A court case in Ireland has created the world’s first legal precedent for prosecuting someone for hacking a Facebook status. One of the internet’s common pranks, which is called “fraping” or “Facebook rape” in Ireland, went terribly awry for one angry young man trying to get back at his ex-girlfriend for moving on to a new guy when it resulted in a conviction and a $2,700 fine. The Facebook status he wrote on his ex-partner’s wall was of a sexual nature, labelling the woman as a “whore” and it was this fact that led to the designation of “frape.” But use of the word has created a certain amount of outrage from many, especially sexual assault victims and advocates who believe the term trivializes a serious crime. The fraping case raises issues of internet privacy and rape and has some people concerned that the equating between the two does more harm than good.
A big part of the issue for some critics is the concern that the concept of fraping minimizes the seriousness of sexual assault. The term is common in Ireland and even appears in United Kingdom dictionaries, but it reached a more global scale when one politician used it in a video. Irish Senator Fidelma Healy Eames referred to the issue during a committee meeting to discuss responsible social media practice. Her point was about the sexual nature of some of these messages, which can be quite offensive and bullying. While she may have been trying to get a point across about the seriousness of her cause and do some good for victims of bullying, that may not have been the actual real world effect. Instead, it seems to minimize the seriousness of rape by trying to create outrage about the problem of social media and internet privacy.
There is no doubt that social media bullying is a serious problem, but finding a reasonable line between equating frape with actual rape may be more difficult than it seems. Eames’ explanation of the term was that it was “where you’re raped on Facebook,” which sounds serious, especially if one has never heard the word before, but her statement may have reached too far. The Macmillan Dictionary defines it rather more tamely as “to make changes to someone’s personal Facebook pages without their knowledge or permission” and is probably the more common usage of the term. In that context, fraping sounds relatively harmless (at least in some cases), which adds to critics’ stance that the term minimizes the problem of sexual assault. So does the word fraping mock rape? Or does Eames have a point that this is a serious issue?
Into that discussion comes the Irish court case on fraping. The judge thought that fraping was serious enough to require a fine to be paid in the amount of $2,700. The man who was charged was also prosecuted for the more violent crimes of false imprisonment and rape, but was acquitted. Nevertheless, the fraping remained and did receive a conviction. So does this case prove that fraping is actually as serious as rape? Probably not. This is more a case of an angry ex-boyfriend taking revenge for a perceived slight and in reality, the story could have been much worse. While he was not convicted of rape, such incidents are sadly common. Two-thirds of all rape is committed by someone known to the victim, including partners and family members. This specific court case could very well have been part of that statistic and the coverage of only the social media aspect of it minimizes the severity of the overall problem.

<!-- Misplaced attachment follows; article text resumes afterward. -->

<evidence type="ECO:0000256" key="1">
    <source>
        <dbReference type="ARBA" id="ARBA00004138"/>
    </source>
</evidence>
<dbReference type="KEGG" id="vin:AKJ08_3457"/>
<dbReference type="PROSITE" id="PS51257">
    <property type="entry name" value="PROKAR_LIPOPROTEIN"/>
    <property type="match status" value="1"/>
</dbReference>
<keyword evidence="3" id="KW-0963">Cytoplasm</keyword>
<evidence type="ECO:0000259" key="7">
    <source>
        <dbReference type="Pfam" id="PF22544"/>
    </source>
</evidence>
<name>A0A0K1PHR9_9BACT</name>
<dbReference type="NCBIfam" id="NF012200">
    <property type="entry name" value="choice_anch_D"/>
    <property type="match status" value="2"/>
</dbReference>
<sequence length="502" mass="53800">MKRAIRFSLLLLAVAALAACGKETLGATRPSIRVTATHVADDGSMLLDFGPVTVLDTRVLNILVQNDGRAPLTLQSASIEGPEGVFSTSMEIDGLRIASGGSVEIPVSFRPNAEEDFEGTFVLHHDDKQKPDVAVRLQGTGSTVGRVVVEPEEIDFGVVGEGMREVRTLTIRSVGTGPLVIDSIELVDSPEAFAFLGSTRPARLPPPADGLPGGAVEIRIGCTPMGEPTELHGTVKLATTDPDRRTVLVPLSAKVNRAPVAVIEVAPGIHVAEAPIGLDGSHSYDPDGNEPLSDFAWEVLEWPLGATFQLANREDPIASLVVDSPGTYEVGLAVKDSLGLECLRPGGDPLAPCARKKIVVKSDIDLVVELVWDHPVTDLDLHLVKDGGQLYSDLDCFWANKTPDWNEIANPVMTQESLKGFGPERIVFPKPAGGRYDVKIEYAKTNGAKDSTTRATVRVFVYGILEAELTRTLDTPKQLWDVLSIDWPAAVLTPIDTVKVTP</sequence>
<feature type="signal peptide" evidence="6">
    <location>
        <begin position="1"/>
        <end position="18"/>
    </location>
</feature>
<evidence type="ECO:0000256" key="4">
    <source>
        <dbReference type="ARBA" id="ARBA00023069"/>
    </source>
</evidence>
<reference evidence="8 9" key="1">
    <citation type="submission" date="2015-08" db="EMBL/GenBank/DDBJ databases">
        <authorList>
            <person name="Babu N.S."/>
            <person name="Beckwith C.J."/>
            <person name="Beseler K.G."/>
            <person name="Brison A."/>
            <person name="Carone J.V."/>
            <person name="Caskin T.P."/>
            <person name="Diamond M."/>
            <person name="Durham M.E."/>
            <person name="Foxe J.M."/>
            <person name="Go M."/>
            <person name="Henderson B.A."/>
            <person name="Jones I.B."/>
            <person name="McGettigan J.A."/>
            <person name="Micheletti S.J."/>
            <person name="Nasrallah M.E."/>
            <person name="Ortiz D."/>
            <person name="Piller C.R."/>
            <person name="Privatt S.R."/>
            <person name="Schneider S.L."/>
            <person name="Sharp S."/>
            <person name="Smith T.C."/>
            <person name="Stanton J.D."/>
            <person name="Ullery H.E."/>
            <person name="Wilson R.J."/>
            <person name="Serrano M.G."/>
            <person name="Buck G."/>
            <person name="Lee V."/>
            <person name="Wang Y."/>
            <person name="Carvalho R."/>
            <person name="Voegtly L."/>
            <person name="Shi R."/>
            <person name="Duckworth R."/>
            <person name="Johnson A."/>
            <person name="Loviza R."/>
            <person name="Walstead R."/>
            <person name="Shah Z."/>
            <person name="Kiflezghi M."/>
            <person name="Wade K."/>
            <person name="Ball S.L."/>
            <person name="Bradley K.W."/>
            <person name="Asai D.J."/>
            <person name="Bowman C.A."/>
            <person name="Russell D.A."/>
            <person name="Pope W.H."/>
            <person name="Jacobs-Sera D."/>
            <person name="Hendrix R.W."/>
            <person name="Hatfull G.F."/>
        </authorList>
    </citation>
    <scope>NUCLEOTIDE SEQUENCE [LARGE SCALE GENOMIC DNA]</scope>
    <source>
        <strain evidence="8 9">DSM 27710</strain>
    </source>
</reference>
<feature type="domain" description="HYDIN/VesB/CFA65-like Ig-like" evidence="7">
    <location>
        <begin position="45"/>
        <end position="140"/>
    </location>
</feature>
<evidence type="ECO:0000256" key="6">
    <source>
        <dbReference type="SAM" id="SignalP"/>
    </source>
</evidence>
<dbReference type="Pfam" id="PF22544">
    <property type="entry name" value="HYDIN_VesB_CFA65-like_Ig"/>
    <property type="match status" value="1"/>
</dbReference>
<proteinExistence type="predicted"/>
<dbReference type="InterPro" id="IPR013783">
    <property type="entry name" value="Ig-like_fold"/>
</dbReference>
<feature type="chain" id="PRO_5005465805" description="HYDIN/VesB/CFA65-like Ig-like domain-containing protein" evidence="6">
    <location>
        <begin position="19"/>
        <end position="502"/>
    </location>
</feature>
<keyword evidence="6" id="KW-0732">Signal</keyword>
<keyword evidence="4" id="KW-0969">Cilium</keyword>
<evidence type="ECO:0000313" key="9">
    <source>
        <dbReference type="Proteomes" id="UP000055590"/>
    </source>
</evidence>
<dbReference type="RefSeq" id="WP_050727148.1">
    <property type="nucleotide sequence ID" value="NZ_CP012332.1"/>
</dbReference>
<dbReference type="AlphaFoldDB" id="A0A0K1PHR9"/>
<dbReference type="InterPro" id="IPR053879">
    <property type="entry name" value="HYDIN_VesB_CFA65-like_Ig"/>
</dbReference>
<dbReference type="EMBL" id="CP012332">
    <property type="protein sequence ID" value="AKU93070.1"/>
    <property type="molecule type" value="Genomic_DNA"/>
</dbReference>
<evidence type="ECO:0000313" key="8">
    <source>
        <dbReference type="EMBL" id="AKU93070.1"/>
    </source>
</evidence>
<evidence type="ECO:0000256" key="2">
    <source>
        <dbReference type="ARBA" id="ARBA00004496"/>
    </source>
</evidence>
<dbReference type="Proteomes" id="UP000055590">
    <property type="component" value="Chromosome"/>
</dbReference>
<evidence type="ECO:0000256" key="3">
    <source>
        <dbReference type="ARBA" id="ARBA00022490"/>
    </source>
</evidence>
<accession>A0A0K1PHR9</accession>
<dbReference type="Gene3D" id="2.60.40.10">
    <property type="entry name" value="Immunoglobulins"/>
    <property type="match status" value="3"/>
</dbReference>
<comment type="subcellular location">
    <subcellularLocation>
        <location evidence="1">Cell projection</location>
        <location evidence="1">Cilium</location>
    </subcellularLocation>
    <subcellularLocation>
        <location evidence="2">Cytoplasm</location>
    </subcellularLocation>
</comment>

While this case may not help the reputation of the term fraping regarding the issue of rape, it does raise questions about internet privacy. Specifically, it should provoke discussion about the relationship between online bullying and rape. The angry ex-boyfriend violated internet privacy in order to get his revenge, which could be seen as a tamer version of revenge sexual assault. Instead of actual rape, it was frape which is a violation to a lesser degree, but a violation all the same. That seems to along with Fidelma Healy Eames point about the problem of online bullying. There is an issue with people’s internet privacy being violated and their well-being being harmed which deserves recognition and action. Still, perhaps the term frape is not the best way to bring a much-needed awareness.
Manufacturing outrage in order to get something good done is a problematic business. To a certain extent, that is the job of activists and concerned people like Eames. In order to get people to do something, they have to first hear about a problem and then be angry or concerned enough to fix it. That is what the use of terms like frape is meant to do in this context. By equating Facebook hacking with rape, an attempt is made to convey the seriousness of the problem, but that is not what the term actually does. Instead, it creates an association between rape and what can often be a harmless activity of making a funny Facebook status when someone leaves their page open by accident. In that case, privacy has been violated. Internet privacy and the privacy of one’s own body, however, are two very different things and creating a verbal relationship between the two does more harm than good. There are many questions still to be answered about internet privacy, rape and the relationship between the two and fraping might be a good place to start that discussion even if it is an offensive term.
Opinion By Lydia Bradbury